Prohibition on passing remediation costs onto leaseholders and tenants

Part of Fire Safety Bill – in a Public Bill Committee am 3:30 pm ar 25 Mehefin 2020.

Danfonwch hysbysiad imi am ddadleuon fel hyn

Photo of Kit Malthouse Kit Malthouse Minister of State (Ministry of Justice and Home Office) 3:30, 25 Mehefin 2020

Notwithstanding the fact that the hon. Member for St Albans obviously recognises that this blunt instrument, as she put it, might result in unintended consequences, not least driving a coach and horses through the notion of privacy of contract, which is a fundamental part of our economy and legal system, I recognise her aspiration and the obvious concern and distress that there has been across the country among people who have been caught in the nightmare. As the hon. Member for Croydon Central knows, as Housing Minister for 12 months I wrestled with that issue and lobbied the then Chancellor of the Exchequer with increasing ferocity that the Government should step in to assist, which we have now done. My efforts, along with those of my right hon. Friend James Brokenshire, who was then the Secretary of State for Housing, Communities and Local Government, managed to secure the first £600 million of the £1.6 billion now pledged for remediation of various types of cladding.

I should point out that the funding does not absolve the industry from taking responsibility for any failings that led to unsafe cladding materials being put on buildings in the first place. We still expect developers, investors and building owners who have the means to pay to take responsibility and cover the cost of remediation themselves without passing on the cost to leaseholders. We committed in a recent Government response to the building safety consultation to extend the ability of local authorities and the new regulators to enforce against building work that does not comply with the building regulations from two years to 10 years. Further details will be set out in the draft building safety Bill when it is published next month. The new regime in that Bill is being introduced to prevent such safety defects from occurring in the first place in new builds and to address systematically the defects in existing buildings. Moreover, as part of any funding agreement with Government, we expect building owners to pursue warranty claims and appropriate action against those responsible for putting unsafe cladding on the buildings. In doing that we are not only ensuring that buildings are made safe and that residents feel safe, and are safe, we are ensuring that the taxpayer does not pay for the work that those responsible should fund or can afford.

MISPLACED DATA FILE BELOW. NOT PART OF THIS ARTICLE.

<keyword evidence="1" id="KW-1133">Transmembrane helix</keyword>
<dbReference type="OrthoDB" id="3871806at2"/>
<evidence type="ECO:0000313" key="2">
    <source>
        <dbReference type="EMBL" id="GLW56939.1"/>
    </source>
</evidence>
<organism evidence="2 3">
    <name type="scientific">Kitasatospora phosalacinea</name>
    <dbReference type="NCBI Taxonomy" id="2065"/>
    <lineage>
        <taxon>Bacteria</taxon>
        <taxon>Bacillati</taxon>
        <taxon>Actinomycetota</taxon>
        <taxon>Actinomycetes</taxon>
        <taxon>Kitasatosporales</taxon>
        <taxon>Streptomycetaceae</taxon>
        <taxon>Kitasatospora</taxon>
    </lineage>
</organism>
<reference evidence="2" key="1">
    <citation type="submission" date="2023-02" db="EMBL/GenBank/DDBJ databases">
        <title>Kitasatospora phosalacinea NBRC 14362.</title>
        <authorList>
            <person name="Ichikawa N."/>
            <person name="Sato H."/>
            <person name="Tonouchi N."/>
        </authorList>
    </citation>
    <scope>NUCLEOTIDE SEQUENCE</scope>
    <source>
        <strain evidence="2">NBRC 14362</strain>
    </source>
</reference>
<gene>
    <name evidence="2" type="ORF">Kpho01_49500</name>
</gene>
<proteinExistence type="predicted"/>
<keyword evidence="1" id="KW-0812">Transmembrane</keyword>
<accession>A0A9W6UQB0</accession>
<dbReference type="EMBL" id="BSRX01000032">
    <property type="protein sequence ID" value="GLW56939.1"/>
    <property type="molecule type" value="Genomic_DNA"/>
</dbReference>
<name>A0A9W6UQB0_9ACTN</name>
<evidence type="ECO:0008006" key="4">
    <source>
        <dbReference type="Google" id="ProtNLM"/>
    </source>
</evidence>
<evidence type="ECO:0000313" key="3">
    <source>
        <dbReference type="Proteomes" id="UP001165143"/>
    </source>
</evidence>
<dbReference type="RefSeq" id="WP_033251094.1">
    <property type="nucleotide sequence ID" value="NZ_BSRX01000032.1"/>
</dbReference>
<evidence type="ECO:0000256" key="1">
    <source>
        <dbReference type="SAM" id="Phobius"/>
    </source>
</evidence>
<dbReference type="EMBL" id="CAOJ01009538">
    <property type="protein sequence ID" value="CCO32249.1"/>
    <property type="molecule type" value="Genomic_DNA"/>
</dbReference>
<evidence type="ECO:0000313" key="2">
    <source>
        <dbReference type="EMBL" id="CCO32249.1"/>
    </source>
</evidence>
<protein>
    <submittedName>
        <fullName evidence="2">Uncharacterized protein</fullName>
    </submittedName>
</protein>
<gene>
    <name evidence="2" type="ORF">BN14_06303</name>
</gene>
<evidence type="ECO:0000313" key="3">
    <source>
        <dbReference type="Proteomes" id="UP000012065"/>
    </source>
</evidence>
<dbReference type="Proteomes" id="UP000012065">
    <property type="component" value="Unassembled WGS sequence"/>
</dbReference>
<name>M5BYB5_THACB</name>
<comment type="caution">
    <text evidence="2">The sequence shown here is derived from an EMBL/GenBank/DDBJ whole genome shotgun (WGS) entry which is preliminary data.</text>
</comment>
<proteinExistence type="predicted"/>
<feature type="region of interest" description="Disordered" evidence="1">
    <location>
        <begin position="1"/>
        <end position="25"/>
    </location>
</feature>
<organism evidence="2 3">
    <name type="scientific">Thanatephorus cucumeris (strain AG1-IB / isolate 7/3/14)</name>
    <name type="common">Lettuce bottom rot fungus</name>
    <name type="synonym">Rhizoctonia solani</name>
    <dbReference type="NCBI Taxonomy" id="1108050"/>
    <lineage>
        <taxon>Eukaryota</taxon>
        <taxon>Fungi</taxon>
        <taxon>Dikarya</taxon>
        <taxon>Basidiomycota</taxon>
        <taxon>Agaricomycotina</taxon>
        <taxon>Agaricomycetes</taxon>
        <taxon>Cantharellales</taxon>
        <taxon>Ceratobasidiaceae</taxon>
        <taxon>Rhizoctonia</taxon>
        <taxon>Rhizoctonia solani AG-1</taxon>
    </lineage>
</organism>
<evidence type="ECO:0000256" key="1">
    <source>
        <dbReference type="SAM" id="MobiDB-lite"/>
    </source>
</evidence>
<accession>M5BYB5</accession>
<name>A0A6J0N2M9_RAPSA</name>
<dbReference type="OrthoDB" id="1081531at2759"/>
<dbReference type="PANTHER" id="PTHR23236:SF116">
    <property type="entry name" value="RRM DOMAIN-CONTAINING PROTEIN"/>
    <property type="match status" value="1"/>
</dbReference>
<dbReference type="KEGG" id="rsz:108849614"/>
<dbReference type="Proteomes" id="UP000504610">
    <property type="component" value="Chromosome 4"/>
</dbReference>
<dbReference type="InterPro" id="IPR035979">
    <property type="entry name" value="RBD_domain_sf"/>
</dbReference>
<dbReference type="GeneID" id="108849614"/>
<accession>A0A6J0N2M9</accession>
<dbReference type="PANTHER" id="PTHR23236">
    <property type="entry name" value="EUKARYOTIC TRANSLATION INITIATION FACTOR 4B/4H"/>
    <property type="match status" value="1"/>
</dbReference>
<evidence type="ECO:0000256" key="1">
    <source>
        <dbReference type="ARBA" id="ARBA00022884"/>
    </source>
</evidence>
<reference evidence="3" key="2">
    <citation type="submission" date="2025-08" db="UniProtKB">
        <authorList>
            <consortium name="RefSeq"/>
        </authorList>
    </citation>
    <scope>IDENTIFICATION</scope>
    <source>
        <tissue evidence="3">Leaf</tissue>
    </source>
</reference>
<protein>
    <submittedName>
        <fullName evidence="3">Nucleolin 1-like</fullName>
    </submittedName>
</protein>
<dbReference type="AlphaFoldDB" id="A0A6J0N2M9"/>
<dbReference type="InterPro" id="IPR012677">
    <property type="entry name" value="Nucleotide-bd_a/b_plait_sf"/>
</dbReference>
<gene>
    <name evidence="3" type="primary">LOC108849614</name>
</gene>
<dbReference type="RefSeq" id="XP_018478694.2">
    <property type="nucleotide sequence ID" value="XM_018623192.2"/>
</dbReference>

I appreciate the intent of the new clause, particularly to protect leaseholders from the very high cost of removing and replacing cladding. That is why we have made £1.6 billion available to cover the costs, particularly where experts say that they represent the highest risk, and we are working with industry to identify what funding structures would be most appropriate to help cover the cost of further remediation work. Leaseholders should not have to face unmanageable costs. The Secretary of State for Housing, Communities and Local Government will provide an update on the work when he presents the draft building safety Bill to Parliament before the recess. I ask that Members recognise the complexity of this policy area, which cannot be solved, I am afraid, through the new clause. Indeed, it would make owners who, in some cases, would include leaseholders, responsible for funding any and all remediation work. For example, service and maintenance charges would at present meet the costs of safety work required as a result of routine wear and tear, such as worn fire door closers. Under the new clause, those costs would fall to building owners. I hope that hon. Members will agree there are more effective ways of achieving the same aim, which we all share, and I therefore hope this clause can be withdrawn.